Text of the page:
Mortgages  

What it takes to be a real estate agent

At the end of last year, the Office for National Statistics announced that 562,000 people were employed in real estate in the UK; the largest number since records began in 1978. Danny Gabay, director of Fathom Consulting, even coined the term, “a nation of estate agents”.

But is it as easy to become an estate agent as this fact might imply? What qualifications do you need? What costs are involved in setting up an agency? And what legislation and rules must you comply with?

In the UK today, you do not need any formal qualifications to become an estate agent. Obviously qualifications such as GCSEs will set you in good stead with potential employers, but it is not a legal requirement to have a qualification related to the practice of estate agency.

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Hence there is often a sense of “anyone can become an estate agent”, and it is hard to set yourself apart from the crowd.

Clearly, having an understanding of property matters is important, as is a basic understanding (at least) of consumer law, marketing, sales and negotiating skills. But to highlight professionalism to customers, a recognised professional qualification is recommended. This not only provides the technical knowledge needed to operate in a competitive market, but gives confidence to your customers, your staff, and to yourself.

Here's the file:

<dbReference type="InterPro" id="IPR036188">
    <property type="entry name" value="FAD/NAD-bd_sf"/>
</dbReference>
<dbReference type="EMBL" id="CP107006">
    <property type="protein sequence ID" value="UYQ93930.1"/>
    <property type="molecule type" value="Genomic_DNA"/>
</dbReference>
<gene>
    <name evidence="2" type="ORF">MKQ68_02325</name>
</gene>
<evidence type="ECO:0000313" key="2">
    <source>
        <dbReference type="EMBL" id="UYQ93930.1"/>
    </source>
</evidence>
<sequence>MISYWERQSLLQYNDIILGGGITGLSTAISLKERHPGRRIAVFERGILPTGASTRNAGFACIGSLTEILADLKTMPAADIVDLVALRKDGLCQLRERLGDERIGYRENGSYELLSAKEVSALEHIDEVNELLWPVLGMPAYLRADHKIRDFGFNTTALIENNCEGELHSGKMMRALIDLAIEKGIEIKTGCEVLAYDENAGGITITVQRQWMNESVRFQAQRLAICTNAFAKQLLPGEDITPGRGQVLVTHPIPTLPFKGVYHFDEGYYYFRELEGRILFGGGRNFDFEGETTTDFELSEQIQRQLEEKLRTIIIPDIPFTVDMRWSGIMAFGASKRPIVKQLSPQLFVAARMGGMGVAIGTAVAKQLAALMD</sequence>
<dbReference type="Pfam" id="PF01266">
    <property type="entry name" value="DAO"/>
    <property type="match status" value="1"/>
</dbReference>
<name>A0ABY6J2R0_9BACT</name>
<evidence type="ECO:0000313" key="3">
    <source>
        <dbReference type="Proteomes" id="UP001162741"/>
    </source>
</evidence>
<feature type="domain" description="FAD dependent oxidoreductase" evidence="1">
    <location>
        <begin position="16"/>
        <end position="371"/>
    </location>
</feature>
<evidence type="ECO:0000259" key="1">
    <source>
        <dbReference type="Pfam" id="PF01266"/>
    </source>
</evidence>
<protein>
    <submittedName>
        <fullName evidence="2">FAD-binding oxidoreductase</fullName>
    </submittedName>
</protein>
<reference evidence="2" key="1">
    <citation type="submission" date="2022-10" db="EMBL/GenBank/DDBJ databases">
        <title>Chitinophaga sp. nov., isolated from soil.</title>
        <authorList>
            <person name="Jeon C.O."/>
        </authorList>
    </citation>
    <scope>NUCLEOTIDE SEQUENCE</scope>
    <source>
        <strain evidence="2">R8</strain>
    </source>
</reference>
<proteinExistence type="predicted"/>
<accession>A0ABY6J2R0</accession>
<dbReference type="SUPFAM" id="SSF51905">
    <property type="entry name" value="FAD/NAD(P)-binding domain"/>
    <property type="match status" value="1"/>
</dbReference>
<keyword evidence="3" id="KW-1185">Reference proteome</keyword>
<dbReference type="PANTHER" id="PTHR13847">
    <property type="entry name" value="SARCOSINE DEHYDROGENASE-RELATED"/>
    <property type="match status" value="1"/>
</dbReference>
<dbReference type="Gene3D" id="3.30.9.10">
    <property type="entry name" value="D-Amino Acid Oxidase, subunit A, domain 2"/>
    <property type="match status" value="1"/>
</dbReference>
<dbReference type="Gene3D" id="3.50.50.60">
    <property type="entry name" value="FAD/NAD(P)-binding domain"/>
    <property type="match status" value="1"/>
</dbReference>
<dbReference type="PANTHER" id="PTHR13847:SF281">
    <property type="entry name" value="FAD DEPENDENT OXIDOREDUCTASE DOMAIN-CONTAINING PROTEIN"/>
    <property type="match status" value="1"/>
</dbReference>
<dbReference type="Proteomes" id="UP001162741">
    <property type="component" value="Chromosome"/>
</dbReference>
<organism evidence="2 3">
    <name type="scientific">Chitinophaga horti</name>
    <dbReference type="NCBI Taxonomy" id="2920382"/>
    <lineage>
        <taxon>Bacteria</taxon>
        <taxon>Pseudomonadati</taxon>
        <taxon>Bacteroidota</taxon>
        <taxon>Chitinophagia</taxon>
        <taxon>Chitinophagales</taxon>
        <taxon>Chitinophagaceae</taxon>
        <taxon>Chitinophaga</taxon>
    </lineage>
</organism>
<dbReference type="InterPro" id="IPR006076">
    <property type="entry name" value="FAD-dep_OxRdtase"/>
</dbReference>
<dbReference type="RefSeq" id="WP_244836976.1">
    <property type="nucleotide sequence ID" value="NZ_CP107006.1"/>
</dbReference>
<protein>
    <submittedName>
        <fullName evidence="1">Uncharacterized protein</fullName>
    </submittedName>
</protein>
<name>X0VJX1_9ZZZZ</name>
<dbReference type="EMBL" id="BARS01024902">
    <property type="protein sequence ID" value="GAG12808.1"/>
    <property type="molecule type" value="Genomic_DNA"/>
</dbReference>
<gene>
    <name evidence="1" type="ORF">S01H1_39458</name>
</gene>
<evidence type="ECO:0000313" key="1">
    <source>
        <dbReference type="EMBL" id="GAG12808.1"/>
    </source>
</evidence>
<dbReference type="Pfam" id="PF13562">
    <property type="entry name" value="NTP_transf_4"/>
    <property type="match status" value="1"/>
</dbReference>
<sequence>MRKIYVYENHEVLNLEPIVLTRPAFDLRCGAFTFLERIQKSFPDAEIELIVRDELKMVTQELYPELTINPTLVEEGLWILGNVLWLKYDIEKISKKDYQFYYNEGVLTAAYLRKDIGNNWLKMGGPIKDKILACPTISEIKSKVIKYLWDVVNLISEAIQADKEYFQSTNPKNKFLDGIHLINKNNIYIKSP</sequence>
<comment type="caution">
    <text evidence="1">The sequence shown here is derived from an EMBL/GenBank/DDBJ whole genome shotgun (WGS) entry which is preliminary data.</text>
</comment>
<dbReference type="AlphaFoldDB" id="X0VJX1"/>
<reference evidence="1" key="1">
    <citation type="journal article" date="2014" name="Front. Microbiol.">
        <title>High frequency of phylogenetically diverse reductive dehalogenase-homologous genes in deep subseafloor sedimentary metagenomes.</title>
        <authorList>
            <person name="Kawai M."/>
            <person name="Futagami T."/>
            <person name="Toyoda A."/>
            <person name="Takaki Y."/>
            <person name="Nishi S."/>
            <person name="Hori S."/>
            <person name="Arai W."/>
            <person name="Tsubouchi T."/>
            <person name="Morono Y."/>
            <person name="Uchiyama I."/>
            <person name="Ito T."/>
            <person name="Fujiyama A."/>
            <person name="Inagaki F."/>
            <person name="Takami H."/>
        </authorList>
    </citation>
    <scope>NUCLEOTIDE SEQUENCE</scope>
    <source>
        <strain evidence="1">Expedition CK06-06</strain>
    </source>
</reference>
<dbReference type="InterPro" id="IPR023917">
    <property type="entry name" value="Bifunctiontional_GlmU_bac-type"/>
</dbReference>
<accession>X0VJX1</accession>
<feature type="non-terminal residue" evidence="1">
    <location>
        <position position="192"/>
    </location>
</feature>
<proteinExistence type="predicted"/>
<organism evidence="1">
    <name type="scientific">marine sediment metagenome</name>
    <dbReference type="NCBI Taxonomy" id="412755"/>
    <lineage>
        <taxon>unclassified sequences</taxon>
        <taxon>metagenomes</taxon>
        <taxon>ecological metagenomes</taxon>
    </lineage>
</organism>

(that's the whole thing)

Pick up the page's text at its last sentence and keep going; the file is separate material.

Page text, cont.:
The National Federation of Property Professionals Awarding Body offers a range of respected and well established estate agent qualifications suitable for both established agents and those wishing to become agents. These qualifications not only boost your credentials as an estate agent, but are also set at the required level of qualification accepted for membership of the National Association of Estate Agents.

When setting up an estate agency, there are many costs to be aware of. It is almost impossible to estimate the exact amount of financial backing estate agents need, as much of it depends on the size of the office and chosen location, particularly for those planning to set up in London.

The cost of renting an office will be one of the biggest expenditures. Even if one chooses to set up in a relatively low-cost area, remember that estate agents will probably be looking to rent in a high footfall area, which is likely to be expensive. The cost of premises does not end there – agents will also be footing the bill for utilities such as electricity, gas, water, and internet/phone, as well as furnishing/decorating costs. Security, safety measures and business insurance should also be budgeted for.

Prospective agents also need to think about employees’ salaries. Online recruitment company Totaljobs.com estimates that the average salary for an estate agent is £32,500 a year, and those in charge need to take a salary as well. In turn, these employees will be adding expenses such as petrol costs and company phone bills. Another major expenditure for agents is advertising and publicity; spreading the word and attracting business. This includes office window, website, For Sale boards, and other forms of advertising. The cost of brand awareness can even affect items such as the paper used for letters, which will need a letterhead incorporating the company logo.